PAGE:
Enterprise Unix Roundup Mono, Pragmatism 1.0
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Though largely a ceremonial affair, the "1.0" release of anything always involves at least a little ballyhoo. The Mono Project hit the magical 1.0 Wednesday, making good on a three-year promise to bring Microsoft's .NET framework to Linux and Unix.
We remember our first .NET presentation. It was held in the form of a colloquium at a nearby technical school, and the Microsoft representative on hand spent less than 30 seconds on the podium before ducking out of the way to let the speaker, an Actual IT Nerd from an Actual Local Organization, pump .NET and scoff at Java, which had once been the love of his life.
It was a good presentation that induced only a little brow-furrowing when the speaker passed through the vale of tears that is a discussion about security on a Microsoft platform: His native honesty got the best of him. Even so, by the time he was done, we were fairly impressed, albeit troubled.
On the surface, .Net seemed like a good thing, and we've since seen some interesting applications come out of it that feel more polished and solid underfoot than some Java desktop applications. The trouble with it is the usual Microsoft trouble, which is the company's willingness to establish new "standards" that always end up being less, er, standardized in implementation than they seem on paper. We were also troubled by the somewhat smug and smooth way Microsoft representatives assured people that .NET would be available on any platform where someone cared to implement it, thanks to the slippery space .NET occupies in the world of open standards.
Although built on top of open standards, .NET itself isn't a "standard." It's a way of making a bunch of standards work together. Moreover, as Microsoft implements it, there are Windows-specific libraries that Redmond is reasonably certain most developers in Windows-centric shops will write against. In other words, "here's your multiple form computing paradigm ... works great with Windows ... your mileage may vary."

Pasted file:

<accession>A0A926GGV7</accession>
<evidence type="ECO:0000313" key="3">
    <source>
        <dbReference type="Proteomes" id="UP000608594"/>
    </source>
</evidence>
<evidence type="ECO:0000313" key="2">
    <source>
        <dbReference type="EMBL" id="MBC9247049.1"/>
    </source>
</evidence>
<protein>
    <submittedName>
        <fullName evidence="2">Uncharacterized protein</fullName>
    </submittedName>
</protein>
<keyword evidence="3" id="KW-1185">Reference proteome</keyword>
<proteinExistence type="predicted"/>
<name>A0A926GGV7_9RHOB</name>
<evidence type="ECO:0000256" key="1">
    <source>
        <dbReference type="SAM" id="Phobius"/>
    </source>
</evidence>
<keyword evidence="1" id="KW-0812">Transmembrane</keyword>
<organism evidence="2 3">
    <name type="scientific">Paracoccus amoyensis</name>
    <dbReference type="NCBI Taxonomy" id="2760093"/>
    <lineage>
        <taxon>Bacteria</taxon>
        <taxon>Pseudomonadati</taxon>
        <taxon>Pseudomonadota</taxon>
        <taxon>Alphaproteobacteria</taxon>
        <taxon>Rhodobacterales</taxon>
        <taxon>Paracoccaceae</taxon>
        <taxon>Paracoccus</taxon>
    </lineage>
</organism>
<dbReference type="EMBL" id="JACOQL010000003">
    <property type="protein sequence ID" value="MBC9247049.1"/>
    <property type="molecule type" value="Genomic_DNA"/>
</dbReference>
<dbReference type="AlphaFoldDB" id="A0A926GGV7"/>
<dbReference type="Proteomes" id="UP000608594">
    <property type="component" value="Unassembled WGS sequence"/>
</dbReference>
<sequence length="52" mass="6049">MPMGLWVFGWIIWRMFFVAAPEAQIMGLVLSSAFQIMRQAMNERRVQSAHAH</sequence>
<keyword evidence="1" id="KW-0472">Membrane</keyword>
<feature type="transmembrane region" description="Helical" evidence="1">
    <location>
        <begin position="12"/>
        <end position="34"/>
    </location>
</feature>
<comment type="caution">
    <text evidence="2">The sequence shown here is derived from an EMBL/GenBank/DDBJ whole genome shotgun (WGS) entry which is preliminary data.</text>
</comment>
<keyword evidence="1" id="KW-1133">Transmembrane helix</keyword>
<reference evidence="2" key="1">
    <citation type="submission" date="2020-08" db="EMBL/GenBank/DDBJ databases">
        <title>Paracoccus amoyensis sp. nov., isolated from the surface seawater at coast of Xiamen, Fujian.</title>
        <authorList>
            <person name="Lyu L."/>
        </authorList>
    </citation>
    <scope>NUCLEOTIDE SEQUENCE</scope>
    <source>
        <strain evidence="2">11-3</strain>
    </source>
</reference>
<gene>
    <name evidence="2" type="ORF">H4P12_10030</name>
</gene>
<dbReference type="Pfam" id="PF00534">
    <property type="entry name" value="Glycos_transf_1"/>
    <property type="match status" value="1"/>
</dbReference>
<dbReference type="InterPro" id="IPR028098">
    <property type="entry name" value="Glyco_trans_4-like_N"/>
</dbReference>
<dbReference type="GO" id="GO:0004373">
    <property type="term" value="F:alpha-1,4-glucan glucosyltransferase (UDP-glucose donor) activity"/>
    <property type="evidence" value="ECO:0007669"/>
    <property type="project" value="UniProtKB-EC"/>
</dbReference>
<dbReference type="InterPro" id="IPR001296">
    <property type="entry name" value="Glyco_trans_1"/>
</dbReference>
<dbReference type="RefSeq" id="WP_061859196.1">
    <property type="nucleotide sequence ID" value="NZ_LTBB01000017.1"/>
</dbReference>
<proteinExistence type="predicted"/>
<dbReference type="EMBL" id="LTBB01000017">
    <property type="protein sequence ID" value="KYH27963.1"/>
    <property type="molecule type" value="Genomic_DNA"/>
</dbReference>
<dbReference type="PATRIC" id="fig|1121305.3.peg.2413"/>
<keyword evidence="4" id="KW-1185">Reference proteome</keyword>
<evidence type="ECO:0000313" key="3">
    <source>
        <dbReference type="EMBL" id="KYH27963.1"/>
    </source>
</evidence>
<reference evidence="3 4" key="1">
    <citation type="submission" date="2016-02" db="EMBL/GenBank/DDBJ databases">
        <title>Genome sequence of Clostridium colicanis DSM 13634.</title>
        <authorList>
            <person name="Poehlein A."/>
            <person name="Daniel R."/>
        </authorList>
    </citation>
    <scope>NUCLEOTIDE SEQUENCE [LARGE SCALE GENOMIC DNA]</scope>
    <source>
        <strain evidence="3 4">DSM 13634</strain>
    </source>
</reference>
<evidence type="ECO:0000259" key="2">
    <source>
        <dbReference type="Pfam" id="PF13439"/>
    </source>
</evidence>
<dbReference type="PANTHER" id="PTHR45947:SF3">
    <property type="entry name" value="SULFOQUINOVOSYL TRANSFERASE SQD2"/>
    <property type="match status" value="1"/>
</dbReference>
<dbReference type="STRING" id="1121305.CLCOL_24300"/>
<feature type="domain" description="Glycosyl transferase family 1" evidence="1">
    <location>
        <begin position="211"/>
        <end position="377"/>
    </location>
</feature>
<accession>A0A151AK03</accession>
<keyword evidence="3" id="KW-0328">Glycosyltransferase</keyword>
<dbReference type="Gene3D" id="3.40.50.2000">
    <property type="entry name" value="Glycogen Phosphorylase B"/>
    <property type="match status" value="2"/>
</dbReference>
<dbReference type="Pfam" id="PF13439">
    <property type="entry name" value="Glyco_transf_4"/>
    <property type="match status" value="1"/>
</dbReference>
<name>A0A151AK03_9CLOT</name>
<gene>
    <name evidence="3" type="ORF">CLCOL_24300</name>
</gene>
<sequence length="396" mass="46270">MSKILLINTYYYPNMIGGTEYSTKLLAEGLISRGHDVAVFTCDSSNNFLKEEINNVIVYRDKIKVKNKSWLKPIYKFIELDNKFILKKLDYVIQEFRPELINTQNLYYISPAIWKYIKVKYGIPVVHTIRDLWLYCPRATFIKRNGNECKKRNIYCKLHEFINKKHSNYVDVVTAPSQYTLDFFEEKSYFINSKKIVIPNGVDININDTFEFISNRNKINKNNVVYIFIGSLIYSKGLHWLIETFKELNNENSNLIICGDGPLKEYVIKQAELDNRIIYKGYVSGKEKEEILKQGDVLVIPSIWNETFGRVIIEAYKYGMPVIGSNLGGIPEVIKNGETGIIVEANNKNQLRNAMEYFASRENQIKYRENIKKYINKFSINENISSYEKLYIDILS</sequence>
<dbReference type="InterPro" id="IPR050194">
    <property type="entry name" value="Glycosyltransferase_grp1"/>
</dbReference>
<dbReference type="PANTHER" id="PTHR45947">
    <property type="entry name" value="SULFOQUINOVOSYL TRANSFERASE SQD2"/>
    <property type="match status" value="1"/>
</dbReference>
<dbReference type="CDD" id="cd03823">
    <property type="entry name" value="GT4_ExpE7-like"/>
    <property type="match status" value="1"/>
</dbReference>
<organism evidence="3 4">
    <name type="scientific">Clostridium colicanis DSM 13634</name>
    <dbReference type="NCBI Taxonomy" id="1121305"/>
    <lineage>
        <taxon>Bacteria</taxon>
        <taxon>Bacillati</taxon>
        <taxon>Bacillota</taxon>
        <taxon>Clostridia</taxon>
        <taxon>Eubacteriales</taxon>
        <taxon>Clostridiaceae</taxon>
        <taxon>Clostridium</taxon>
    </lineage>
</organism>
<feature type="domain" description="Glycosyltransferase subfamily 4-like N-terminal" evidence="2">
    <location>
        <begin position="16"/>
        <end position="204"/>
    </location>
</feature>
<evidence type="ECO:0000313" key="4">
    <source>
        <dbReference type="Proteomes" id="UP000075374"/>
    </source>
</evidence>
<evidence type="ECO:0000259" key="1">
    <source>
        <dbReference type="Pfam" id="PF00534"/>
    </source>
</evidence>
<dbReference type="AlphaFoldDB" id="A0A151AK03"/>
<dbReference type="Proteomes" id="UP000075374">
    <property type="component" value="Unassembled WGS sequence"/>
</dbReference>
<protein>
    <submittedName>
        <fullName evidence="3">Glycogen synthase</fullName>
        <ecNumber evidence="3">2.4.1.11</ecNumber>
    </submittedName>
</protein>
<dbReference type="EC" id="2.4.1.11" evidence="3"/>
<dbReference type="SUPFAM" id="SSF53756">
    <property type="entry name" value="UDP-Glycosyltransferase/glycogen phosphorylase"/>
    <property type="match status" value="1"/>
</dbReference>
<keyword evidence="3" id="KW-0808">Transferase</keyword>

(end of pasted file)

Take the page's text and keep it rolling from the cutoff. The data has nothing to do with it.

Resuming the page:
The other thing in the back of our head as we sat through the presentation was the Mono project, which wasn't even a year old at the time. The promise of Mono is .NET for everyone else: A framework for developing .NET applications and services that allows Unix, Linux, and Macintosh developers to play along.
Mono is the brainchild of Ximian's Miguel de Icaza, who has shown a willingness to play along with Microsoft in a manner that's been wildly discomfiting to his confreres in the Linux developer community (not to mention the even less pragmatic Linux enthusiast base). De Icaza, for example, drove the early development of Ximian's Evolution, which is almost instantly recognizable as a lean variant on Outlook, then turned around and added Exchange server connectivity to it. The former was considered a little gauche but tolerated because Evolution is better than most GUI mail clients and calendars available on Linux. The latter was widely considered unforgivable because it conceded Microsoft's dominance in a key area.
Because his Helix Code co-founder once actually interned at Microsoft, conspiracy theories about de Icaza's motives have flown thick and fast, all ending with him standing alone in his office with a briefcase stuffed full of Microsoft cash.
Having spoken with de Icaza and his co-founder a few times, we're convinced he's much more of a pragmatist than a mercenary. Faced with Microsoft's capacity to announce an initiative like .NET and fully expect the computing world to get in line, he chose to take the company up on its promises of openness and challenge the bland assumption that "the Linux people" were far too busy resisting to bother implementing a technology many developers found compelling. His outlook all along, implicit in the Mono project, has seemed to be "You can either remain marginalized with the comfort of your revolutionary rhetoric, or you can pull your nose away from the glass and help make a push to validate Linux as a development platform in the modern enterprise."
Will Mono do that? We've seen early results of the effort, and they're impressive in their cross-platform functionality (they run on both Linux and Windows) and their underlying polish. Developers seem happy with it, too.
That doesn't mean Mono is "done." We mentioned some Windows-only dependencies Microsoft seemed to be banking on Linux and Unix developers turning their noses up at. The one that comes to mind immediately is Windows.Forms. That's expected to land with Mono 2.0, and it will further tighten the ability Linux and Unix developers have to write cross-platform apps in the language of their choice (Mono supports more than .NET's C#).
Mono's not going to destroy Microsoft. In many ways, Mono validates Microsoft's initiative with simple sweat equity: Three years of development have been aimed at cooperating with .NET instead of railing against it. The revolutionaries aren't happy, but the pragmatists now have a tool they can use, and a foot in the door for Linux and Unix in operations where Windows has been dominant.